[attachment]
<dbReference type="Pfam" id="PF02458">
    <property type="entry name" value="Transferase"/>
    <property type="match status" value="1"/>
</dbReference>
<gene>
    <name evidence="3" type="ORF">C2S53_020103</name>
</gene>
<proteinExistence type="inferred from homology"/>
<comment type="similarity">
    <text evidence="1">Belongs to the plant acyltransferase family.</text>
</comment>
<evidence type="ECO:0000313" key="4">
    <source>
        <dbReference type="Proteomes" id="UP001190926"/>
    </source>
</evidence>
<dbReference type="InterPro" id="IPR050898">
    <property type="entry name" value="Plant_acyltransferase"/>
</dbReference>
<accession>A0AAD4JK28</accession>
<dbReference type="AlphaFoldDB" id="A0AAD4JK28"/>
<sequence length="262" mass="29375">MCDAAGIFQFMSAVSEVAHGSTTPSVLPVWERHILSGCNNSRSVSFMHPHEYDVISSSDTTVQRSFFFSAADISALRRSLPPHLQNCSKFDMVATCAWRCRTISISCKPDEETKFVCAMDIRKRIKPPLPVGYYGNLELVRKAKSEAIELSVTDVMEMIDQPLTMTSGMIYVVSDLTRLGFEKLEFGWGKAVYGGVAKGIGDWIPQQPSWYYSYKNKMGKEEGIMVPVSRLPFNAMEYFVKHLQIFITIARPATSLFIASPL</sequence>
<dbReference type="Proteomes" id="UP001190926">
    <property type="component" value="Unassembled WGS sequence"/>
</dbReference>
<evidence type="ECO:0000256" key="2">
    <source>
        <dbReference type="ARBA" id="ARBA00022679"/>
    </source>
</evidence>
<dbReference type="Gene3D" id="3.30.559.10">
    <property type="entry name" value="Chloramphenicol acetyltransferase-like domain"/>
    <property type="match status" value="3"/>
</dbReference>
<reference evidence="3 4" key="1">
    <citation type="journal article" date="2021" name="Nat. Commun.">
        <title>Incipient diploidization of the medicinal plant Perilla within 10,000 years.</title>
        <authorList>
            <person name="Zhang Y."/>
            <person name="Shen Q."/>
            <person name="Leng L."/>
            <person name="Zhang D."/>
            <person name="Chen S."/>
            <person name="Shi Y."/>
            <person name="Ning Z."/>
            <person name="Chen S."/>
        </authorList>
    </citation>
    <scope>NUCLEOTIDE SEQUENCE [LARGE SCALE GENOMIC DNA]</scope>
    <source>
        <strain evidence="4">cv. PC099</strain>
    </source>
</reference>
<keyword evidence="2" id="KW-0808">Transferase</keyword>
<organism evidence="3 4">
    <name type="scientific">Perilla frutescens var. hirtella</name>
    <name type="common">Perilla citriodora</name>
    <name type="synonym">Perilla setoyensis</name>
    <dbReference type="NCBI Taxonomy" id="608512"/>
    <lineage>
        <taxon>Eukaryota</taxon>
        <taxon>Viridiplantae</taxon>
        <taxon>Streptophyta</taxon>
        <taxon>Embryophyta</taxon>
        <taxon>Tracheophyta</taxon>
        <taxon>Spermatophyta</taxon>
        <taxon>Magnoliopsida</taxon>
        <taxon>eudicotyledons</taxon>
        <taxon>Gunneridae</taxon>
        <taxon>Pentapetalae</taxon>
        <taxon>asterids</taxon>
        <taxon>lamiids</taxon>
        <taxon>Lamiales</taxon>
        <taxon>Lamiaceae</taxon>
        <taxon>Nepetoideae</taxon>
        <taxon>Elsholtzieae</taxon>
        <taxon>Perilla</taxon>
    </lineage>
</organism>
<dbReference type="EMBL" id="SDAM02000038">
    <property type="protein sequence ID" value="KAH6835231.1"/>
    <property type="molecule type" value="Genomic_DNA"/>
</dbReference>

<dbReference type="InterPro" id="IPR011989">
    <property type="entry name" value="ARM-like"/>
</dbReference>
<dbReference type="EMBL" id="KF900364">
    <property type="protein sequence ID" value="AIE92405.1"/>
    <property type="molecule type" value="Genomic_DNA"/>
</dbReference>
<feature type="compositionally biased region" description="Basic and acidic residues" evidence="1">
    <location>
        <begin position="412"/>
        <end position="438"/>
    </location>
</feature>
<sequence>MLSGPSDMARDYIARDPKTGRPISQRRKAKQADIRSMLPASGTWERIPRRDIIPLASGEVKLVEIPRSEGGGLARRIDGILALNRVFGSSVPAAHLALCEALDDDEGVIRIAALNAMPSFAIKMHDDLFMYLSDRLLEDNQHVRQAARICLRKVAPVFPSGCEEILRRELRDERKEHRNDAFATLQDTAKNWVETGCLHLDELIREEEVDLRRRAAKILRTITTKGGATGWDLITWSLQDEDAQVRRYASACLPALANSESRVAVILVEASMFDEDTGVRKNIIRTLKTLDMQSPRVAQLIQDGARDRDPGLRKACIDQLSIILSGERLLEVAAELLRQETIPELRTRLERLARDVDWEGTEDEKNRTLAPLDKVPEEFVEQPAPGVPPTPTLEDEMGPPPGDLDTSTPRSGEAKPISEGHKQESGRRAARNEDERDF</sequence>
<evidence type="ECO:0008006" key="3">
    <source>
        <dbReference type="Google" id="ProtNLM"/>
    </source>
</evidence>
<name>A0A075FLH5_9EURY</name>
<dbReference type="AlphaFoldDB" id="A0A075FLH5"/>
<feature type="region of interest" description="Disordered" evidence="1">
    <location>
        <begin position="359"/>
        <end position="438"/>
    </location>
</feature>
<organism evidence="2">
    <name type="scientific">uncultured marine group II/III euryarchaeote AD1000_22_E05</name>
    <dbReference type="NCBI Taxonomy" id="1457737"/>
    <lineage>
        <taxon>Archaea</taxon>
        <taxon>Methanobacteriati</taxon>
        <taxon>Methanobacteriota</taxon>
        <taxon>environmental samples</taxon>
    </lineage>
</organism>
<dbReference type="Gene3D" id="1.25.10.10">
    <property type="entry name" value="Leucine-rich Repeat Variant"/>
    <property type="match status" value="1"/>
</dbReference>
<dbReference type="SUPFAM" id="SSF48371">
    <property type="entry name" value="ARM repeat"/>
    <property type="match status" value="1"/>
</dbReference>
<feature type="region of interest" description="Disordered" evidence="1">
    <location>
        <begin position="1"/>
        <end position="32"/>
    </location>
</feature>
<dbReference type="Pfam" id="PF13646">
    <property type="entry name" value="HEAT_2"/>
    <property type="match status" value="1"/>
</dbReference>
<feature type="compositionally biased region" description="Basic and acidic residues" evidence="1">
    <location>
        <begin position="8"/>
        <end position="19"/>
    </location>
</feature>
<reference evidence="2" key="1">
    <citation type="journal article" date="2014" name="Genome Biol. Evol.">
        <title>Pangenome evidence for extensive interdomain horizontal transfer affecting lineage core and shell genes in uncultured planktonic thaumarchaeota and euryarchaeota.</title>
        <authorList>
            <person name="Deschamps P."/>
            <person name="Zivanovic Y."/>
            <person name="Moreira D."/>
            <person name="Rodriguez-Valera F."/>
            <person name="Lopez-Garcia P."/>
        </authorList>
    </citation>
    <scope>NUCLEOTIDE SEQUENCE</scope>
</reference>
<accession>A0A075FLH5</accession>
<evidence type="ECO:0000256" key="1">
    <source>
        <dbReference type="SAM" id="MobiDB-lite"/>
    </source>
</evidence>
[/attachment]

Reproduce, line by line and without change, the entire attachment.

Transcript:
<dbReference type="Pfam" id="PF02458">
    <property type="entry name" value="Transferase"/>
    <property type="match status" value="1"/>
</dbReference>
<gene>
    <name evidence="3" type="ORF">C2S53_020103</name>
</gene>
<proteinExistence type="inferred from homology"/>
<comment type="similarity">
    <text evidence="1">Belongs to the plant acyltransferase family.</text>
</comment>
<evidence type="ECO:0000313" key="4">
    <source>
        <dbReference type="Proteomes" id="UP001190926"/>
    </source>
</evidence>
<dbReference type="InterPro" id="IPR050898">
    <property type="entry name" value="Plant_acyltransferase"/>
</dbReference>
<accession>A0AAD4JK28</accession>
<dbReference type="AlphaFoldDB" id="A0AAD4JK28"/>
<sequence length="262" mass="29375">MCDAAGIFQFMSAVSEVAHGSTTPSVLPVWERHILSGCNNSRSVSFMHPHEYDVISSSDTTVQRSFFFSAADISALRRSLPPHLQNCSKFDMVATCAWRCRTISISCKPDEETKFVCAMDIRKRIKPPLPVGYYGNLELVRKAKSEAIELSVTDVMEMIDQPLTMTSGMIYVVSDLTRLGFEKLEFGWGKAVYGGVAKGIGDWIPQQPSWYYSYKNKMGKEEGIMVPVSRLPFNAMEYFVKHLQIFITIARPATSLFIASPL</sequence>
<dbReference type="Proteomes" id="UP001190926">
    <property type="component" value="Unassembled WGS sequence"/>
</dbReference>
<evidence type="ECO:0000256" key="2">
    <source>
        <dbReference type="ARBA" id="ARBA00022679"/>
    </source>
</evidence>
<dbReference type="Gene3D" id="3.30.559.10">
    <property type="entry name" value="Chloramphenicol acetyltransferase-like domain"/>
    <property type="match status" value="3"/>
</dbReference>
<reference evidence="3 4" key="1">
    <citation type="journal article" date="2021" name="Nat. Commun.">
        <title>Incipient diploidization of the medicinal plant Perilla within 10,000 years.</title>
        <authorList>
            <person name="Zhang Y."/>
            <person name="Shen Q."/>
            <person name="Leng L."/>
            <person name="Zhang D."/>
            <person name="Chen S."/>
            <person name="Shi Y."/>
            <person name="Ning Z."/>
            <person name="Chen S."/>
        </authorList>
    </citation>
    <scope>NUCLEOTIDE SEQUENCE [LARGE SCALE GENOMIC DNA]</scope>
    <source>
        <strain evidence="4">cv. PC099</strain>
    </source>
</reference>
<keyword evidence="2" id="KW-0808">Transferase</keyword>
<organism evidence="3 4">
    <name type="scientific">Perilla frutescens var. hirtella</name>
    <name type="common">Perilla citriodora</name>
    <name type="synonym">Perilla setoyensis</name>
    <dbReference type="NCBI Taxonomy" id="608512"/>
    <lineage>
        <taxon>Eukaryota</taxon>
        <taxon>Viridiplantae</taxon>
        <taxon>Streptophyta</taxon>
        <taxon>Embryophyta</taxon>
        <taxon>Tracheophyta</taxon>
        <taxon>Spermatophyta</taxon>
        <taxon>Magnoliopsida</taxon>
        <taxon>eudicotyledons</taxon>
        <taxon>Gunneridae</taxon>
        <taxon>Pentapetalae</taxon>
        <taxon>asterids</taxon>
        <taxon>lamiids</taxon>
        <taxon>Lamiales</taxon>
        <taxon>Lamiaceae</taxon>
        <taxon>Nepetoideae</taxon>
        <taxon>Elsholtzieae</taxon>
        <taxon>Perilla</taxon>
    </lineage>
</organism>
<dbReference type="EMBL" id="SDAM02000038">
    <property type="protein sequence ID" value="KAH6835231.1"/>
    <property type="molecule type" value="Genomic_DNA"/>
</dbReference>

<dbReference type="InterPro" id="IPR011989">
    <property type="entry name" value="ARM-like"/>
</dbReference>
<dbReference type="EMBL" id="KF900364">
    <property type="protein sequence ID" value="AIE92405.1"/>
    <property type="molecule type" value="Genomic_DNA"/>
</dbReference>
<feature type="compositionally biased region" description="Basic and acidic residues" evidence="1">
    <location>
        <begin position="412"/>
        <end position="438"/>
    </location>
</feature>
<sequence>MLSGPSDMARDYIARDPKTGRPISQRRKAKQADIRSMLPASGTWERIPRRDIIPLASGEVKLVEIPRSEGGGLARRIDGILALNRVFGSSVPAAHLALCEALDDDEGVIRIAALNAMPSFAIKMHDDLFMYLSDRLLEDNQHVRQAARICLRKVAPVFPSGCEEILRRELRDERKEHRNDAFATLQDTAKNWVETGCLHLDELIREEEVDLRRRAAKILRTITTKGGATGWDLITWSLQDEDAQVRRYASACLPALANSESRVAVILVEASMFDEDTGVRKNIIRTLKTLDMQSPRVAQLIQDGARDRDPGLRKACIDQLSIILSGERLLEVAAELLRQETIPELRTRLERLARDVDWEGTEDEKNRTLAPLDKVPEEFVEQPAPGVPPTPTLEDEMGPPPGDLDTSTPRSGEAKPISEGHKQESGRRAARNEDERDF</sequence>
<evidence type="ECO:0008006" key="3">
    <source>
        <dbReference type="Google" id="ProtNLM"/>
    </source>
</evidence>
<name>A0A075FLH5_9EURY</name>
<dbReference type="AlphaFoldDB" id="A0A075FLH5"/>
<feature type="region of interest" description="Disordered" evidence="1">
    <location>
        <begin position="359"/>
        <end position="438"/>
    </location>
</feature>
<organism evidence="2">
    <name type="scientific">uncultured marine group II/III euryarchaeote AD1000_22_E05</name>
    <dbReference type="NCBI Taxonomy" id="1457737"/>
    <lineage>
        <taxon>Archaea</taxon>
        <taxon>Methanobacteriati</taxon>
        <taxon>Methanobacteriota</taxon>
        <taxon>environmental samples</taxon>
    </lineage>
</organism>
<dbReference type="Gene3D" id="1.25.10.10">
    <property type="entry name" value="Leucine-rich Repeat Variant"/>
    <property type="match status" value="1"/>
</dbReference>
<dbReference type="SUPFAM" id="SSF48371">
    <property type="entry name" value="ARM repeat"/>
    <property type="match status" value="1"/>
</dbReference>
<feature type="region of interest" description="Disordered" evidence="1">
    <location>
        <begin position="1"/>
        <end position="32"/>
    </location>
</feature>
<dbReference type="Pfam" id="PF13646">
    <property type="entry name" value="HEAT_2"/>
    <property type="match status" value="1"/>
</dbReference>
<feature type="compositionally biased region" description="Basic and acidic residues" evidence="1">
    <location>
        <begin position="8"/>
        <end position="19"/>
    </location>
</feature>
<reference evidence="2" key="1">
    <citation type="journal article" date="2014" name="Genome Biol. Evol.">
        <title>Pangenome evidence for extensive interdomain horizontal transfer affecting lineage core and shell genes in uncultured planktonic thaumarchaeota and euryarchaeota.</title>
        <authorList>
            <person name="Deschamps P."/>
            <person name="Zivanovic Y."/>
            <person name="Moreira D."/>
            <person name="Rodriguez-Valera F."/>
            <person name="Lopez-Garcia P."/>
        </authorList>
    </citation>
    <scope>NUCLEOTIDE SEQUENCE</scope>
</reference>
<accession>A0A075FLH5</accession>
<evidence type="ECO:0000256" key="1">
    <source>
        <dbReference type="SAM" id="MobiDB-lite"/>
    </source>
</evidence>